They understood that there are moments in a nation's history when even being a teenager is about standing up and declaring who you are by wearing a uniform. When we — their children and grandchildren — ennoble them as "the greatest" and elevate them into something extraordinary, it's a reflection mainly of our own stunted perspective.
So for many of us "sacrifice" is all but incomprehensible. Responding to Robert Putnam's recollections of "civic community" in World War Two — "victory gardens in nearly everyone's backyard, the Boy Scouts at filling stations collecting floor mats for scrap rubber, the affordable war bonds, the practice of giving rides to hitchhiking soldiers and war workers" - Katha Pollitt in the current edition of The Nation sneers: "Those would be certified heterosexual, Supreme-Being-believing scouts, I suppose, and certified harmless and chivalrous hitchhiking GIs, too - not some weirdo in uniform who cuts you to bits on a dark road." Somehow I don't think poor paranoid Ms Pollitt has met that many fellows in uniform, weirdoes or otherwise.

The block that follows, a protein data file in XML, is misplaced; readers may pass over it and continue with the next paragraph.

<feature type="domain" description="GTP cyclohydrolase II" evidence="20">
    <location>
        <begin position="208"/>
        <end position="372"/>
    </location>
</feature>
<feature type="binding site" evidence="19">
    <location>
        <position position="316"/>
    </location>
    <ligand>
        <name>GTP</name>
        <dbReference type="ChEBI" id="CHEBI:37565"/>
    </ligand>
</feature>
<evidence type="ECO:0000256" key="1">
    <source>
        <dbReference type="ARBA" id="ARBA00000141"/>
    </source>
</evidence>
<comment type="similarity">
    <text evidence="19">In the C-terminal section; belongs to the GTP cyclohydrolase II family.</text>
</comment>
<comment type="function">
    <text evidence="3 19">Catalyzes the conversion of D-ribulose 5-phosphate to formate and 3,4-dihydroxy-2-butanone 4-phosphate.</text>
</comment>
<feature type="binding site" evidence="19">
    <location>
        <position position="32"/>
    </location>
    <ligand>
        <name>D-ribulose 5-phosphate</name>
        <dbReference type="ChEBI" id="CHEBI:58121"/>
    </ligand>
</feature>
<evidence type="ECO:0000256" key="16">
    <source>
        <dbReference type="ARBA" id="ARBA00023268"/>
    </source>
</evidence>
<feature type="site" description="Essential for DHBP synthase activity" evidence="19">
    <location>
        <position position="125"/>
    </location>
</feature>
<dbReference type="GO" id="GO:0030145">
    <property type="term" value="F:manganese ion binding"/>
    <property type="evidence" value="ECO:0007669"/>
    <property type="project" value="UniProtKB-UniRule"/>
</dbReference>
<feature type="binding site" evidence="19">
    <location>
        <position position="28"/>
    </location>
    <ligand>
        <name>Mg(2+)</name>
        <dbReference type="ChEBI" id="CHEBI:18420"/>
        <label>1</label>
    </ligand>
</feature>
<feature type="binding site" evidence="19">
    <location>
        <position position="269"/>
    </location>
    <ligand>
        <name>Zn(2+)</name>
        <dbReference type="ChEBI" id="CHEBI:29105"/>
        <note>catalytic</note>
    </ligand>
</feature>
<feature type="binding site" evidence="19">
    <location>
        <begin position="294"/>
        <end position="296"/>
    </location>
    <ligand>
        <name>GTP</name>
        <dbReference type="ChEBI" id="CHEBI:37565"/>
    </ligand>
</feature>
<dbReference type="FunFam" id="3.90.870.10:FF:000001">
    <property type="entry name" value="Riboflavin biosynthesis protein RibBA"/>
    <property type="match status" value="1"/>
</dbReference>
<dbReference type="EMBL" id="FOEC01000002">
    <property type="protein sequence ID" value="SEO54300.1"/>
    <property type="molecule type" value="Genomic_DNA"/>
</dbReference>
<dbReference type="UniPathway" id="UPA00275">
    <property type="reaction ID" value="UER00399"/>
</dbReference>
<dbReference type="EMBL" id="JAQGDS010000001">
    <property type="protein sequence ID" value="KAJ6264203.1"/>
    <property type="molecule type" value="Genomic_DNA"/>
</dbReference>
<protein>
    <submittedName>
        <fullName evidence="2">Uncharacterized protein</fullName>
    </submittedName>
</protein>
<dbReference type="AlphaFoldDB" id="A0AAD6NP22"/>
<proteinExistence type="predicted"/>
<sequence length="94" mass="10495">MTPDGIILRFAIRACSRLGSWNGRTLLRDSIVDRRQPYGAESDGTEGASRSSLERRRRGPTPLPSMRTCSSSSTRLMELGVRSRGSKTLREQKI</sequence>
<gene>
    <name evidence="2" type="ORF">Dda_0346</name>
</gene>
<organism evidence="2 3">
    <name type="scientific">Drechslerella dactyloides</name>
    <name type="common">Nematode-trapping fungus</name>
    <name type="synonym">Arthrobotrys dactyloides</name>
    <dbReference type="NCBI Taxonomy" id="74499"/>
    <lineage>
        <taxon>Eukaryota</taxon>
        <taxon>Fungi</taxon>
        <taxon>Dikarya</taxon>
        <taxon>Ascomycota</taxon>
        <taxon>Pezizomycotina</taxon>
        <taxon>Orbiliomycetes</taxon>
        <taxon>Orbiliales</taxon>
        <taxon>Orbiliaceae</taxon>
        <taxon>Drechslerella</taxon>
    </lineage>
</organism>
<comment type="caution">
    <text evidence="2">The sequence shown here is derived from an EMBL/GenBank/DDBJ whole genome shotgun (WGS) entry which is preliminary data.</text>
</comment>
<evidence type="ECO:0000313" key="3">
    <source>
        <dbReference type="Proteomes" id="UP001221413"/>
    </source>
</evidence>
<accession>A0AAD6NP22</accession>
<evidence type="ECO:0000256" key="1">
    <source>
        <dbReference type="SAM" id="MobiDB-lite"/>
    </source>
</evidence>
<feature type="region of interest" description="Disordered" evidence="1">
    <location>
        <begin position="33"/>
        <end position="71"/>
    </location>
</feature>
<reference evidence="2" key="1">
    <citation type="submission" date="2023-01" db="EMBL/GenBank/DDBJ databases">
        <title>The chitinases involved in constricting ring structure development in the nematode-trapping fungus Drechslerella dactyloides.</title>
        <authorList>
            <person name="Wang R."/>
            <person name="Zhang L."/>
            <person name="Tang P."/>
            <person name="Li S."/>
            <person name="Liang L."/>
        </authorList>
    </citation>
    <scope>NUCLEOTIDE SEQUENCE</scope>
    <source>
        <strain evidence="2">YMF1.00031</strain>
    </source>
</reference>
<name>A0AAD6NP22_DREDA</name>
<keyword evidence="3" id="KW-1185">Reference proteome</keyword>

To the broader constituency for which Katha speaks, those guys in uniform are weirdoes — not because they want to cut her to bits but because they're willing to go and slog it out on some foreign hillside, getting limbs blown off by grenades, blinded by shrapnel — and for no other reason than something so risible as "love of country"!
Today, across the western world, the generals dislike conscript armies. They want light, highly trained, professional regiments. But it's hard not to feel that the end of the draft — the end of routine military service — has somehow weakened the bonds of citizenship.